The report, he wrote, “unfortunately reads more like a book report of the XKeyscore program than an independent oversight analysis grappling with key concerns in this evolving technological and legal landscape.”

But Adam Klein, a Republican who was the board’s chairman until he stepped down on June 20, defended the effort as valuable.

“This is a detailed, comprehensive report and recommendations on a very complex program,” he said. “It reflects six years of work by board staff and multiple iterations of board members. It’s highly factual, substantive and apolitical — the type of oversight the board was created to perform.”

Mr. Klein and other current and former officials also pushed back on some of Mr. LeBlanc’s complaints.

“The board did obtain information and ask hard questions about the location and manner of collection,” Mr. Klein said. “The board also asked hard questions about many other issues related to XKeyscore, including compliance and oversight mechanisms applicable to the program.”

In an interview, however, Mr. LeBlanc said that “minimal” information about collection activities made it into the report and that there was no effort to analyze it. His unclassified statement portrays some of the collection activities as problematic but provides no details.

Mr. LeBlanc also criticized the board for not doing more to look at episodes in which National Security Agency analysts in 2019 had violated searching rules, including in a type of compliance incident deemed “questionable intelligence activities,” meaning that it had violated the law, executive order or other policy rules.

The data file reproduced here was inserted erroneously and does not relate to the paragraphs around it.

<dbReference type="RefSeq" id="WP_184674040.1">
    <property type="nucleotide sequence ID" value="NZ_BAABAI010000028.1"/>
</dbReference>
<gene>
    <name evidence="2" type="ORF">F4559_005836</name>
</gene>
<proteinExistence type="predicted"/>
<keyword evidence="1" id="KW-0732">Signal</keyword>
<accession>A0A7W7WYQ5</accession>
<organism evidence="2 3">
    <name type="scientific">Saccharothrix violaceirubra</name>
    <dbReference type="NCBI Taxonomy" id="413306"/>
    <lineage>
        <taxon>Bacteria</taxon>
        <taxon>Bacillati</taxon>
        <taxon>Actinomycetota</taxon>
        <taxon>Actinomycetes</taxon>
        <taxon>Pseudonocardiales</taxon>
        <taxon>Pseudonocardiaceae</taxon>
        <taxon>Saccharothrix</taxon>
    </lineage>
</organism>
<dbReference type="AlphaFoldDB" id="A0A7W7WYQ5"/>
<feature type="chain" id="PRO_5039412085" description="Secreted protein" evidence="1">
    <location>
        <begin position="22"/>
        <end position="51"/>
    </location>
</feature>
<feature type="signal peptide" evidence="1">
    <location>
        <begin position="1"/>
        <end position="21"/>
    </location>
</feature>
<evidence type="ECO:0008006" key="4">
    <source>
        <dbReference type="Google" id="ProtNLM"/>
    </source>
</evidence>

“Obviously, violations of U.S. law and the known collection or processing of U.S. person information are serious compliance issues. Yet, the former board did not request specific information,” he wrote, in a line that was preceded and followed by redacted material.

But a U.S. official, speaking on the condition of anonymity, characterized the 2019 compliance episodes as relatively minor — like a typo in a name being searched, resulting in pulling up information about the wrong person — and said none indicated a systemic problem.

Mr. LeBlanc also complained that the National Security Agency lacked XKeyscore-specific training for privacy and civil liberties rules protecting Americans. The U.S. official said the agency already trained analysis in such rules before giving them access to any system, but it was carrying out a lesson on XKeyscore in response to a recommendation in the report.

Finally, in his statement, Mr. LeBlanc said that the board had asked the agency for its legal analysis of privacy and civil liberties raised by the use of XKeyscore in 2015. The next year it was given a 13-page memo dated 2016, which “made it appear as if N.S.A. had not prepared a written analysis of the legality of XKeyscore until prompted” by the oversight board.

A N.S.A. spokesperson said its general counsel “regularly reviews N.S.A. intelligence programs and capabilities to ensure compliance” with the law and had “conducted appropriate legal reviews of the use of XKeyscore.”

A footnote in Mr. LeBlanc’s statement says that the N.S.A. told the oversight board this year that it had also produced “prior legal analyses of XKeyscore” before the 2016 memo. But while the board has pressed for access to those “purported” memos, he wrote, the agency has not provided any.